Open Access Week 2018
What is Open Access?
'Open Access' to information – the free, immediate, online access to the results of scholarly research, and the right to use and re-use those results as you need – has the power to transform the way research and scientific inquiry are conducted. It has direct and widespread implications for academia, medicine, science, industry, and for society as a whole." The are many ways in which you can practice open access, from open lab notebooks to creating open textbooks. Consult these resources for additional explanations of open access:
Why does Open Access matter to me?
The Right to Reseach Coalition lists many ways in which open access impacts faculty and students:
For faculty and researchers:
- better visibility and higher impact for your scholarship
- knowledge sharing
- new research partners can be identified
- If your professors can’t read it, they can’t teach it
- It removes the barriers of high journal subscription costs, which puts smaller institutions at a greater disadvantage
Open Access at UPEI
Open Access Publishing
- Greater Reach for Your Research: Resources for Authors - this list of resources, compiled by the Canadian Association of Research Libraries, includes the SPARC Canadian Author Addendum, Greater Reach for Your Research: Expanding Readership Through Digital Repositories and Create Change Canada.
- Predatory Publishing
- Citations Impacts of open access
- OpCit Project - A wealth of information about the impacts of Open Access, including an up-to-date list and summary of research articles on the effect of open access and downloads on citation impact and related topics.
- Funding Agency Policies
Open data is defined as "structured data that is machine-readable, freely shared, used and built on without restrictions" (Government of Canada, 2018). More information about open data can be found at:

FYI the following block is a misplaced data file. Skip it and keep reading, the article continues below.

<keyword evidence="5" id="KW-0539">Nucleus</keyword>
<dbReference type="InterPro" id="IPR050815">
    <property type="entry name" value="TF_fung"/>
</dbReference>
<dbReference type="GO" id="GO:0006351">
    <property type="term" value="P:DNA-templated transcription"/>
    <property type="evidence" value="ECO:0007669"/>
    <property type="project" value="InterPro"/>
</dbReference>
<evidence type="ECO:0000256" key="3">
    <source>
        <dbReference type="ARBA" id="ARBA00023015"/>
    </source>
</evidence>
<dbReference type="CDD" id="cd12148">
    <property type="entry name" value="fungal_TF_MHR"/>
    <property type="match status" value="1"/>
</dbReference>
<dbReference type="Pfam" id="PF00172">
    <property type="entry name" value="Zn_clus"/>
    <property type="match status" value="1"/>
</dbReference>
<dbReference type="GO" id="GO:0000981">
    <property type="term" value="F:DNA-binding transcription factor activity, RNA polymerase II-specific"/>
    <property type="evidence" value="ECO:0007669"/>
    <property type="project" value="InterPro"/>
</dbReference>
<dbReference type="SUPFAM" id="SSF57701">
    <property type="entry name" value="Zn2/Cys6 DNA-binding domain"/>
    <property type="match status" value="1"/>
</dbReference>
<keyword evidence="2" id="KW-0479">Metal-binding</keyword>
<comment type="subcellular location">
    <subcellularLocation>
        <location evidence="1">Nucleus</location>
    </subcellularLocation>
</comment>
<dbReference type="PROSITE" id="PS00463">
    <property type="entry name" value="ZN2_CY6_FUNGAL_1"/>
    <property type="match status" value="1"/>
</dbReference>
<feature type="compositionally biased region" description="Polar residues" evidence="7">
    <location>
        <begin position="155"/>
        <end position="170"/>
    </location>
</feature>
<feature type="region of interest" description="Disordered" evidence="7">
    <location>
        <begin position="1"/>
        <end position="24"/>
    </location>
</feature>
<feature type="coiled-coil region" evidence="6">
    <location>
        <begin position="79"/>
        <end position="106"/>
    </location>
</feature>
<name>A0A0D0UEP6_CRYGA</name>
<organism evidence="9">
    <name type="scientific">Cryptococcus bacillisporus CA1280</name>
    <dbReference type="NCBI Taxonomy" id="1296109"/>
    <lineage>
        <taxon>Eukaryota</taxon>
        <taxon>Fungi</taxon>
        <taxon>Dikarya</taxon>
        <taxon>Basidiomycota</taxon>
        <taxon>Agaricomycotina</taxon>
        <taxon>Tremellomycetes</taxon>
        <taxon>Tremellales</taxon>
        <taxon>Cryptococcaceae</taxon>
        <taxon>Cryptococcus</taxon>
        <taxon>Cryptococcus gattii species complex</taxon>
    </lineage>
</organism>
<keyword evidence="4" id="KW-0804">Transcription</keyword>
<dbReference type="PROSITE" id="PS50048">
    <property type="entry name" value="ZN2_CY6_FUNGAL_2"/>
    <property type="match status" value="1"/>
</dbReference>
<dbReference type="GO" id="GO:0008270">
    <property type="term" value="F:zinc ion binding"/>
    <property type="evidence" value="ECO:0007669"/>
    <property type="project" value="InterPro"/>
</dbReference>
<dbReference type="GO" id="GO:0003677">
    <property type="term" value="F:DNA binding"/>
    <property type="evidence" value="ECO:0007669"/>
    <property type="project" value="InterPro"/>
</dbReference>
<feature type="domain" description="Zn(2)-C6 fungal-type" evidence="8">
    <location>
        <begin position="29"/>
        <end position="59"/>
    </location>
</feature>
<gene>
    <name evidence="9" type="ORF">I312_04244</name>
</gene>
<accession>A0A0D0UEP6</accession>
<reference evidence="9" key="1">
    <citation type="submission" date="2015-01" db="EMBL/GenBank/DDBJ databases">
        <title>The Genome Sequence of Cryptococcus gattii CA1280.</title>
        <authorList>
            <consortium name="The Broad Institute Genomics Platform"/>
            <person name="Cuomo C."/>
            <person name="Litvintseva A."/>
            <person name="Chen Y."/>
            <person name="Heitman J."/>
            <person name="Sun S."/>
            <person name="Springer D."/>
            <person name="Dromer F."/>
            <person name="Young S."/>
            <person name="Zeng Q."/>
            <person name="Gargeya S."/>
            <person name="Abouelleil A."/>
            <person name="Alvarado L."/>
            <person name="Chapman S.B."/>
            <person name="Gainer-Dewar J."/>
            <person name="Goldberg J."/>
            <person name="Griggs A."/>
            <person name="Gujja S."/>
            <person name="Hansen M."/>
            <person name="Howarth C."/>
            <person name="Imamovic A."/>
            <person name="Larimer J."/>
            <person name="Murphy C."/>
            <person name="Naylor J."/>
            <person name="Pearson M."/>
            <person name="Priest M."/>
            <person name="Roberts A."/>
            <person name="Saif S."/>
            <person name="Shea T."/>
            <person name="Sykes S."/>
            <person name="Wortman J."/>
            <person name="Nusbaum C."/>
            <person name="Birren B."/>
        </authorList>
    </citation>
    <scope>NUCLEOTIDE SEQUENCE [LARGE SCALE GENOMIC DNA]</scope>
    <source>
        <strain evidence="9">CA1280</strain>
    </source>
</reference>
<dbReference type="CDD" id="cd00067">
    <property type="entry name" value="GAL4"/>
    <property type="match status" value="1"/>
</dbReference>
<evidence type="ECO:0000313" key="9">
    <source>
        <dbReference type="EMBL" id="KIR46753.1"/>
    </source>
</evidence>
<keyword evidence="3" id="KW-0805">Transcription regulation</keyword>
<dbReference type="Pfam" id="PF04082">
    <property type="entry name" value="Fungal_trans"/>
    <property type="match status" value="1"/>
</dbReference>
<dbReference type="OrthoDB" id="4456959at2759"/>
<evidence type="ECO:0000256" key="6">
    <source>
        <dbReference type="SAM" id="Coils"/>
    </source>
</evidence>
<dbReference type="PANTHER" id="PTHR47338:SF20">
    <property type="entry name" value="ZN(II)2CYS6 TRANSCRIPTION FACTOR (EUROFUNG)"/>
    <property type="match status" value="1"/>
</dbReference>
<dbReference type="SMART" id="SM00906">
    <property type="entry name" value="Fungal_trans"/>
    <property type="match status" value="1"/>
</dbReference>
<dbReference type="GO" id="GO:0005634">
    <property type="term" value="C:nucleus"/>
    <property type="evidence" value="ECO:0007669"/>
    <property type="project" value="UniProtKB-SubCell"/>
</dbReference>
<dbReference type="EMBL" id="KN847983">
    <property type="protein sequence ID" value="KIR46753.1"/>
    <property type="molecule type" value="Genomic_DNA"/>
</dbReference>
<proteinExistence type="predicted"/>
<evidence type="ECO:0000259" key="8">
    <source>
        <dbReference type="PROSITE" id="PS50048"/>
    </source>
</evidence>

Open science is the idea of increased transparency of research, research methods, data, and publications.
Making Open Science a Reality (pdf) - OECD 2015
News About Open Access
- Lewis, C. (2018). The Open Access Citation Advantage: Does It Exist and What Does It Mean for Libraries? Information Technology & Libraries, 37(3), 50–65. https://doi.org/10.6017/ital.v37i3.10604
- Li, Y., Wu, C., Yan, E., & Li, K. (2018). Will open access increase journal CiteScores? An empirical investigation over multiple disciplines. PLoS ONE, 13(8), 1–21. https://doi.org/10.1371/journal.pone.0201885
- Kramer, D. (2018). Open access at a crossroads. Physics Today, https://doi.org/10.1063/PT.6.2.20181011a
- Else, H. (2018). Radical open-access plan could spell end to journal subscriptions. Nature, 561(7721), 17–18. https://doi.org/10.1038/d41586-018-06178-7
- Open Access Tracking Project (OATP): Remixed Feed
- Responses to Elsevier's regressive article-sharing policy
Selected Resources on Open Access
- Grasping What Is Already Within Immediate Reach: Universal Open Access Mandates by Stevan Harnad, ACCESS 2009 Conference Presentation, Charlottetown PEI.
- Open Access Scholarly Information Sourcebook - OASIS is a "sourcebook" on OA for researchers, librarians, publishers, administrators, students, and the public. Resources include Briefing Papers, Guides and Overviews, Videos, and Presentations.
- Digital Scholarship Toolbox - CAUL/CBUA Scholarly Communications Committee